After getting your Madame Tussauds discounts voucher, you’re probably excited about rushing to the nearest wax museum with the family. But before you step outside your home, why not search for fun facts about the place first? Once your kids saw the life-like figures of their favorite singers or heroes, they’ll surely pester you with a lot of questions.
If you can answer their questions, you’ll be able to impress them and earn a “cool parent” award. This is way better than snapping an “I don’t know” response every time they ask you something. To help you get started, here’s a short list of fun trivia that’ll make your wax museum trip more exciting.
- Madame Tussaud was a real person
The famous Madame worked before as a house helper for Dr. Philippe Curtius – an expert in creating wax models for illustrating the human anatomy. Her first wax figure was that of Voltaire, a French writer, historian, and philosopher. Marie, as she was known, learned the tricks of the trade and became famous because of him. Her wax figure can actually be seen in her own museum.
- Mother Teresa was supposed to be part of the wax figure collection
Unfortunately, Mother Teresa refused the offer to become immortalized as a life-like wax figure. She said that her works were more important than herself. She was actually the only person who refused the offer.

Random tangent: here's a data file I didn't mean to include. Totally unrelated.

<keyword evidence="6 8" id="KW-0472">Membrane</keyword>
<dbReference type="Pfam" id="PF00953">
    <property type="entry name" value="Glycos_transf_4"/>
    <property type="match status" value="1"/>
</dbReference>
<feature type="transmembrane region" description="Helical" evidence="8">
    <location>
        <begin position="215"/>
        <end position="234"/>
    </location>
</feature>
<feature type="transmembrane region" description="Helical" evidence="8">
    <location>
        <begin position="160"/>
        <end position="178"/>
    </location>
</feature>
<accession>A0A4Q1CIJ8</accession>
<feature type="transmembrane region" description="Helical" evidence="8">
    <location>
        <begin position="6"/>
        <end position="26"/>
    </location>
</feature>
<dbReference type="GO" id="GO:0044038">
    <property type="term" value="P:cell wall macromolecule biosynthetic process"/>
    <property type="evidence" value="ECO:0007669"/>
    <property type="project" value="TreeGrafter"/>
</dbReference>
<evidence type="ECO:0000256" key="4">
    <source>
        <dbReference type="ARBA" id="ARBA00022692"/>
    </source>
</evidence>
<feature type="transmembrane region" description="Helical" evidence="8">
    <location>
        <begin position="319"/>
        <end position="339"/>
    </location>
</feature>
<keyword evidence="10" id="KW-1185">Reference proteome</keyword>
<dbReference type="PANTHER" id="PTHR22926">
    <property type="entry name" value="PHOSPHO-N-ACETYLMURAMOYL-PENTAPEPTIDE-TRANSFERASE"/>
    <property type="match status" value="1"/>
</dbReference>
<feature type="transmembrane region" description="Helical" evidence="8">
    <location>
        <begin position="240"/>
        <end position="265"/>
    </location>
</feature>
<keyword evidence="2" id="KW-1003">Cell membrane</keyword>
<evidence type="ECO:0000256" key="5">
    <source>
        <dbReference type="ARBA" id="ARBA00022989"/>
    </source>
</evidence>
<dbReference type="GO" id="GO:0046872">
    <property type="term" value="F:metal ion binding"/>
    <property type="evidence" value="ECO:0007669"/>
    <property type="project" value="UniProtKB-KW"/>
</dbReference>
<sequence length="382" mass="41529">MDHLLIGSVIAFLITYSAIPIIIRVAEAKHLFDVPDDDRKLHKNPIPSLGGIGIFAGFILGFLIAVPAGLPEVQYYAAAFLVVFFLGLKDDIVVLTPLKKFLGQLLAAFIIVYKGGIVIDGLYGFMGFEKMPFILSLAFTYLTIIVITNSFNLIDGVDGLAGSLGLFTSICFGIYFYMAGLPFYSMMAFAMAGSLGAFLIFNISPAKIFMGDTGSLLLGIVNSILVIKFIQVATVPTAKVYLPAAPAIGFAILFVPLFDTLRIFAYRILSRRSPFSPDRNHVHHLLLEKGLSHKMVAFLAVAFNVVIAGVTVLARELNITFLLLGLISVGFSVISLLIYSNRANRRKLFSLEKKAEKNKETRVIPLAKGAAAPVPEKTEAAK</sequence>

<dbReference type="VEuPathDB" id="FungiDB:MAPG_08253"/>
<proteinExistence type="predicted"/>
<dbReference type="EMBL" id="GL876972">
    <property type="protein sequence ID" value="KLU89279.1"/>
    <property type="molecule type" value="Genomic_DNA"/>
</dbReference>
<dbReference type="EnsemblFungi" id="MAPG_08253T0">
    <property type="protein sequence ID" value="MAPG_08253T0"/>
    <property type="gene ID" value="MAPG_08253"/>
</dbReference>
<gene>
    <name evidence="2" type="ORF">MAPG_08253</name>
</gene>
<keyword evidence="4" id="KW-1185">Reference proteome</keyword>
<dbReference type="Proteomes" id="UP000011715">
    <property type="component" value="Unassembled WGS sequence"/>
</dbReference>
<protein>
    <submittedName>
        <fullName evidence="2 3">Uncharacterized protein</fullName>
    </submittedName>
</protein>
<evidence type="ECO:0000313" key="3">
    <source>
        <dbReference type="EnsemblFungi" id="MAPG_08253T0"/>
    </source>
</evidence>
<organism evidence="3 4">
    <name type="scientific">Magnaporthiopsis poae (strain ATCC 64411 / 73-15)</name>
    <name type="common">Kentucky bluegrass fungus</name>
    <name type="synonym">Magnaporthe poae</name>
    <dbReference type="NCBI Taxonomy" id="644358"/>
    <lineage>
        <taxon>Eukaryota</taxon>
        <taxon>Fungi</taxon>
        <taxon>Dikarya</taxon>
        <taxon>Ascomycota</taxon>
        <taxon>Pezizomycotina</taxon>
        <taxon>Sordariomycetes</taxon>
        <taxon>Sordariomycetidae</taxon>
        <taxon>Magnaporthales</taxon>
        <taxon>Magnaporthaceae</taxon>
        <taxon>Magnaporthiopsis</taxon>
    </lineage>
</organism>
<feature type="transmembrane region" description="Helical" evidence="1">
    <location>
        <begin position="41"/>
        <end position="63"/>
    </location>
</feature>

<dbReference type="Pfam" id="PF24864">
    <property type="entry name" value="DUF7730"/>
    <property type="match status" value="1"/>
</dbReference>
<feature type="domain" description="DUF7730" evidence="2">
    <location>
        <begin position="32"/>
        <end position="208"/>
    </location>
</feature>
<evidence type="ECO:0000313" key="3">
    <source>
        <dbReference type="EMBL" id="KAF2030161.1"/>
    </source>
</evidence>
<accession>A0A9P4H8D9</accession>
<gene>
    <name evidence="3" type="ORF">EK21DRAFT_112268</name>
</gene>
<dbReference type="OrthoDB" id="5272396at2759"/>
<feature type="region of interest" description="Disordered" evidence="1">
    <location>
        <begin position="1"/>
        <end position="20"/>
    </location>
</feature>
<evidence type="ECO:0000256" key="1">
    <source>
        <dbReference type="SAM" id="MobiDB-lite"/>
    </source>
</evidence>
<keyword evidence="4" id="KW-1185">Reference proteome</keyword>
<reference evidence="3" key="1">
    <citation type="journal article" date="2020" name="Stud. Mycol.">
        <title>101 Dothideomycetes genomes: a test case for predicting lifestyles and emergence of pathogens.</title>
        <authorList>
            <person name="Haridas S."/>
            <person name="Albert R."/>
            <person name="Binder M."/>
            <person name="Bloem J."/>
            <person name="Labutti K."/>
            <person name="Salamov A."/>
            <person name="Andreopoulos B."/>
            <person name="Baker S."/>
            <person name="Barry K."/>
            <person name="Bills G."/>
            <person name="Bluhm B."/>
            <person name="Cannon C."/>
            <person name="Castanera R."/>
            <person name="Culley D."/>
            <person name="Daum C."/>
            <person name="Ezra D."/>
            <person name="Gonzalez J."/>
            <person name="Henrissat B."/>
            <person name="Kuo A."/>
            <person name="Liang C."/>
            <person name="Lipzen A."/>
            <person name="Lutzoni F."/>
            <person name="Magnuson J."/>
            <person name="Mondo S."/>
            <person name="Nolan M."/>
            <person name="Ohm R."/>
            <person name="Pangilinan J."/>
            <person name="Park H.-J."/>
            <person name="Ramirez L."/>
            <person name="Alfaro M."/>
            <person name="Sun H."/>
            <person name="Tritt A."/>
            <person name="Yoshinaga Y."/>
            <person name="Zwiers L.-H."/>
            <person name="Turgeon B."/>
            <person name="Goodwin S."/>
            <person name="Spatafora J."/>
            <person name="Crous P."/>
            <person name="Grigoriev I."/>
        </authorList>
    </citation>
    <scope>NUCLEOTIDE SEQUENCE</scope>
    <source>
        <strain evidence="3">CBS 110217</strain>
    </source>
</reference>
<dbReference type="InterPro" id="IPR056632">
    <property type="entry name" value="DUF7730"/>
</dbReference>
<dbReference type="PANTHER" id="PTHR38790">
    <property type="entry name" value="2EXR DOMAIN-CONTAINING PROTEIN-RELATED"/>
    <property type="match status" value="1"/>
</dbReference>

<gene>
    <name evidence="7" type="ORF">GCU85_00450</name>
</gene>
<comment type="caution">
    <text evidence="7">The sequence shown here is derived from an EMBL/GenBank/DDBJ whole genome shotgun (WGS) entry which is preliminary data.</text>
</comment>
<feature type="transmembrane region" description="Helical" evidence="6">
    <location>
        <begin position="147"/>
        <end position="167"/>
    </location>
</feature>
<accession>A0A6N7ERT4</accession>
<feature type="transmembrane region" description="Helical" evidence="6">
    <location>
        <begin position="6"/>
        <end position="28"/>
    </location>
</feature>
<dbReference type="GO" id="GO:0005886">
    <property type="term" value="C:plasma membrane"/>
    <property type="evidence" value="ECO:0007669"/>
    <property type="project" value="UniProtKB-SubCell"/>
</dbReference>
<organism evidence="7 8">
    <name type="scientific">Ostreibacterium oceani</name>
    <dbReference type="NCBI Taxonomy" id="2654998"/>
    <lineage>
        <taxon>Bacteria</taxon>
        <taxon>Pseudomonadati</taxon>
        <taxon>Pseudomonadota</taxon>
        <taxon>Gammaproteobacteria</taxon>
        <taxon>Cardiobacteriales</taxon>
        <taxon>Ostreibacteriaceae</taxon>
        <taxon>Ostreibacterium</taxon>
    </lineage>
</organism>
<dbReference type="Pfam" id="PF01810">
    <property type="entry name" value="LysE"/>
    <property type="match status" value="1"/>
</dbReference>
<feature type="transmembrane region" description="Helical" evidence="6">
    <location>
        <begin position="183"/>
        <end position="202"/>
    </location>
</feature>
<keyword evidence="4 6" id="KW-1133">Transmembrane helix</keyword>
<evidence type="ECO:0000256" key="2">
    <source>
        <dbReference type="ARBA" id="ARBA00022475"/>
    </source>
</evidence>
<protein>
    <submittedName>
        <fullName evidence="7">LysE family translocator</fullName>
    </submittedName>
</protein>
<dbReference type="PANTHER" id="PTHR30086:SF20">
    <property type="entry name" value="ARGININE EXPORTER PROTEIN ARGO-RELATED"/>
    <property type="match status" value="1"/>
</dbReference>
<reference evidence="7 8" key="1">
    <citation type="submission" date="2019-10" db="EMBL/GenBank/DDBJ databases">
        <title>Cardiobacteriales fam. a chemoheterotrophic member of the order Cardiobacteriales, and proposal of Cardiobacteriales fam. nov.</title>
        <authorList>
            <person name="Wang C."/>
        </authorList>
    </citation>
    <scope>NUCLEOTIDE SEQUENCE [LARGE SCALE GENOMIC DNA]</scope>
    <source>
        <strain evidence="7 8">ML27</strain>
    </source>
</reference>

- Taking measurements is not a walk in the park
In order to create the exquisite details of the wax sculptures, the artists need to take 150 measurements of the person that they’re portraying. In most cases, the famous personalities need to be measured more than once, especially if the artists are doing different poses of the same person. Queen Elizabeth needed to model for 17 times!
- The wax figures are 2% larger than the actual people
They make at least 250 precise measurements and photos of different angles then add 2%. Why? This is because wax shrinks.
- Some famous celebrities also contribute to the creation of their own wax figures
Lenny Kravitz, a musician, gave an outfit and jewelry to be added to the sculpture. Janet Jackson gave her tour costumes, and Jay Kay gave his iconic hat.
- The figures are made from beeswax
Before creating a sculpture, the figure is molded using a plaster mould. The head is the very first part to be crafted. Afterwards, the mould will be filled with melted beeswax and it will be cooled down for a couple of seconds. The bodies, meanwhile, are sculpted using fiberglass.
Got any more interesting trivia about the Madame Tussauds Wax Museum? Share some deets in the comments!
Leona S. Green is a 20+ digital marketer who works for several brands, including Smartsave.